In DC models for disease diagnostics, electro-osmosis and dielectrophoresis are usually the electrokinetic mechanism that governs the transport phenomena prior to the region of electric field non-uniformity within the channel . At the region of non-uniform electric field, the dielectrophoretic force is combined with these electrokinetic forces to bring about the desired particle differentiation either through trapping (pDEP) or streaming (nDEP). A smart idea, then, is to locate the exit channels close to the region immediately following the field gradient so that sorted bioparticles can be collected appropriately. Failure to do this might result in the recombination of streamlines, which tend to restore the separated cells to their ab initio states.
Models of the envisaged diagnostic devices are usually drawn to scale using any suitable software. (AutoCAD, SolidWorks, etc.). These models are then interfaced with multi-physics simulation software such as COMSOL Multiphysics, FLUENT, to explore parameter dependence and their effects of targeted outcomes. It is not uncommon to draw the models using the functionalities available in the simulation software themselves. One requirement to emphasize here is the sound knowledge of the physics governing the operations of the diagnostic device. These inexhaustible physics are discussed in this section. For insulator-based (iDEP) diagnostic devices, the physics usually involve momentum transport (Newton’s Law), mass transport (Fick’s Law), energy transport (Fourier’s Law) and charge transport (Maxwell’s Laws/Ohm’s law) .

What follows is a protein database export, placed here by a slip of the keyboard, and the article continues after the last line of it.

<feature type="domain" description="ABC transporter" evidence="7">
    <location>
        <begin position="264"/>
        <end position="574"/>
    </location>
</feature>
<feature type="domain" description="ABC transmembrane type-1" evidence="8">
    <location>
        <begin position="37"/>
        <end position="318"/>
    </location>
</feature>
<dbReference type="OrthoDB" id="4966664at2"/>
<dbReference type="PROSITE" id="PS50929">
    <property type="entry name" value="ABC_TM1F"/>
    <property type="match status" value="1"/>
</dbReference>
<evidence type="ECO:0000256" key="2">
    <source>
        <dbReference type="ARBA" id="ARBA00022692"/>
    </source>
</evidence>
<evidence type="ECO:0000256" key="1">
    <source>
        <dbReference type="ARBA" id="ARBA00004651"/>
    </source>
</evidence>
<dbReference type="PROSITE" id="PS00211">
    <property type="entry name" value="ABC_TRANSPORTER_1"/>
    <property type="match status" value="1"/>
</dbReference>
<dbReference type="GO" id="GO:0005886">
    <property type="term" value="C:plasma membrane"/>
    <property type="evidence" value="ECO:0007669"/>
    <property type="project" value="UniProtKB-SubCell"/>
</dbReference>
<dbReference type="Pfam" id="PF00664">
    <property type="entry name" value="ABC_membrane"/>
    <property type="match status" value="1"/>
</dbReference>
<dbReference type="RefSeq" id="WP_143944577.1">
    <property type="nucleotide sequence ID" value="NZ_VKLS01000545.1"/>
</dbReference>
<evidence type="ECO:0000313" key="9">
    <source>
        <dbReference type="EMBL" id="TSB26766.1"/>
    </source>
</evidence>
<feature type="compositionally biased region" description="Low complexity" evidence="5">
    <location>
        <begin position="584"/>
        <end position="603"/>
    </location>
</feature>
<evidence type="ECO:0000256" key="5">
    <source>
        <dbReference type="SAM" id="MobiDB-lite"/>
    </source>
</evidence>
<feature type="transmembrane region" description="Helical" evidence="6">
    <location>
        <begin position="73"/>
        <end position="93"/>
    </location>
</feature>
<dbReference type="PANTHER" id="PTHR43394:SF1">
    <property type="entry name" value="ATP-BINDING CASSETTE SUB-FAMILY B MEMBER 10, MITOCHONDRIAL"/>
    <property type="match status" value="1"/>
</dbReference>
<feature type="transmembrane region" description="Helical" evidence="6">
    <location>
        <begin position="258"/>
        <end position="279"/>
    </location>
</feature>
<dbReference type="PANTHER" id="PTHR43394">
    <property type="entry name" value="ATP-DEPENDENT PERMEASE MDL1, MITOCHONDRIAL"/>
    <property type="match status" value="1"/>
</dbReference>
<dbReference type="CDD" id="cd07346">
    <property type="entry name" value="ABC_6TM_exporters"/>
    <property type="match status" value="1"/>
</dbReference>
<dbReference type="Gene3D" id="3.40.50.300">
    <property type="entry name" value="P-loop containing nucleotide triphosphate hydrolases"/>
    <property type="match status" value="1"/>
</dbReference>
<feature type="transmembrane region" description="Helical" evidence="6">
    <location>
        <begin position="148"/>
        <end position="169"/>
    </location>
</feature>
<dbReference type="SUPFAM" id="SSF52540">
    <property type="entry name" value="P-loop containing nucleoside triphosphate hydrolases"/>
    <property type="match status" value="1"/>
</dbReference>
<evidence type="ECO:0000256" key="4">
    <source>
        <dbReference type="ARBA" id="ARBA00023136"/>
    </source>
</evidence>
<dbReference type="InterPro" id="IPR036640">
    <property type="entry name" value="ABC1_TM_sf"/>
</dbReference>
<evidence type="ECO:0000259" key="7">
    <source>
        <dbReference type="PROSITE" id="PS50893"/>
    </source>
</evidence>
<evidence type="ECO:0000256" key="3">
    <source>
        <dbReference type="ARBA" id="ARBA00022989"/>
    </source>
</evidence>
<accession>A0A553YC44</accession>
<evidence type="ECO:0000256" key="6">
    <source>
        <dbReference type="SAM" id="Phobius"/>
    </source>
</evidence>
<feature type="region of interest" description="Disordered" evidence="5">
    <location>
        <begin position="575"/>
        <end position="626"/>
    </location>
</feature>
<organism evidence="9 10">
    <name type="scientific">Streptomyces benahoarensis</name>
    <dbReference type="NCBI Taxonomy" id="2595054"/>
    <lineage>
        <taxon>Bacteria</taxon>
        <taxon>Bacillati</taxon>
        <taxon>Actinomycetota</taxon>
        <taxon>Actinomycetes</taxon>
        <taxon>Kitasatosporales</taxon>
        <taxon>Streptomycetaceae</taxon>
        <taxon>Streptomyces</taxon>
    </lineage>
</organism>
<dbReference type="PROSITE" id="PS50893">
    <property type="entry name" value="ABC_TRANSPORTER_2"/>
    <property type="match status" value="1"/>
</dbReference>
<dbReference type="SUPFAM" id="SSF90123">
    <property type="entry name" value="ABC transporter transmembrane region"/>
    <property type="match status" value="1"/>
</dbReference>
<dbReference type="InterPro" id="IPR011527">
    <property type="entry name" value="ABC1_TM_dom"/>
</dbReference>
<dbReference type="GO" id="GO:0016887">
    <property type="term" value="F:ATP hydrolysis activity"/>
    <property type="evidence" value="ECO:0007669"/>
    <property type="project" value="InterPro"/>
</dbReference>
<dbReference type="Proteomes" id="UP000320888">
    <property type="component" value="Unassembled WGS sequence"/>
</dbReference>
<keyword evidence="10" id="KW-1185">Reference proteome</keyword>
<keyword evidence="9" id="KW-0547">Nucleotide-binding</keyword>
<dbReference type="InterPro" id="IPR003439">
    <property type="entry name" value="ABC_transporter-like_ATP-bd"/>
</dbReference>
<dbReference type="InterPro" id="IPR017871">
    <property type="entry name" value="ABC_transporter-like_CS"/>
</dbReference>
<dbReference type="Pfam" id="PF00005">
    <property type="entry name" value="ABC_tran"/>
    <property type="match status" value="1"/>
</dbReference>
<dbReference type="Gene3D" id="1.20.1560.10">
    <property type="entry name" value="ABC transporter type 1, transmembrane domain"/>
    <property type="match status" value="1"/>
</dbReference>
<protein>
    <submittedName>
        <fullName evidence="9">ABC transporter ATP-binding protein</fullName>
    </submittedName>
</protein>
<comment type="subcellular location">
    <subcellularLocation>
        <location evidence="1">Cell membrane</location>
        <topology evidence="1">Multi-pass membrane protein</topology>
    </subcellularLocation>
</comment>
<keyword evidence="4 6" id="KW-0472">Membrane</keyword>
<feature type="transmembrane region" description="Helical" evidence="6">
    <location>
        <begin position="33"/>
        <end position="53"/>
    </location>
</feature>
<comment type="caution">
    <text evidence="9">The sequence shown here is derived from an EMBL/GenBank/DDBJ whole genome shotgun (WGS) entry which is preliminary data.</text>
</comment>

Momentum transport involves the transfer of momentum from one particle to another. This transfer results in the continuous change in fluid’s positional space leading to the concept of fluid dynamics (hydrodynamics for liquids). Depending of the focus of any project, momentum transport can be explored in 1D, 2D or 3D. One good approximation in iDEP devices is that the complexity of 3D consideration can be avoided by using 2D analysis provided the channel’s width-to-depth ratio is about 5:1. The 3D to 2D approximation is also good on the basis that turbulence is not a common occurrence in micron-sized devices. The governing equations for momentum transport are generally the Navier-Stokes and mass continuity equations  (Eqs. 8 and 9). Navier-Stokes equation is usually reduced to Stokes equation when the continuity equation is applied at static conditions under the assumption that the Reynolds number is very low. This makes the computer solve, numerically, for the pressure and velocity distributions within the channel. Prior to obtaining the pressure and velocity profiles, appropriation boundary conditions are utilized to completely define the system. In iDEP operations, electroosmotic wall is specified in lieu of the ‘no-slip’ wall condition. This is because, in electro-osmotic flow, the bulk motion of the fluid is driven by the wall effects - a phenomenon termed electro-osmotic pumping. Electro-osmotic pumping makes the use of external pumping mechanism unnecessary. The boundary mainly utilizes the electric field solution obtained from the second physics (electric current node in, for instance, COMSOL Multiphysics) which is usually solved together with the fluid flow equations in stationary mode. The electric current module requires that the electric potential be specified in addition to electrical insulating boundaries. The spatial distribution of the electric field strength with the channel reveals that when constrictions are placed within a uniform microchannel, the effect is non-uniformity in field strength. This non-uniformity is usually seen using, in COMSOL Multiphysics for instance, color pallet or legend. As theory suggests, dielectrophoretic force acts only at the region with field gradient (i.e. at the constriction(s)). Suffice it to say that the solved electric current equations in iDEP systems usually include Ohm’s law, electric displacement and the charge conservation.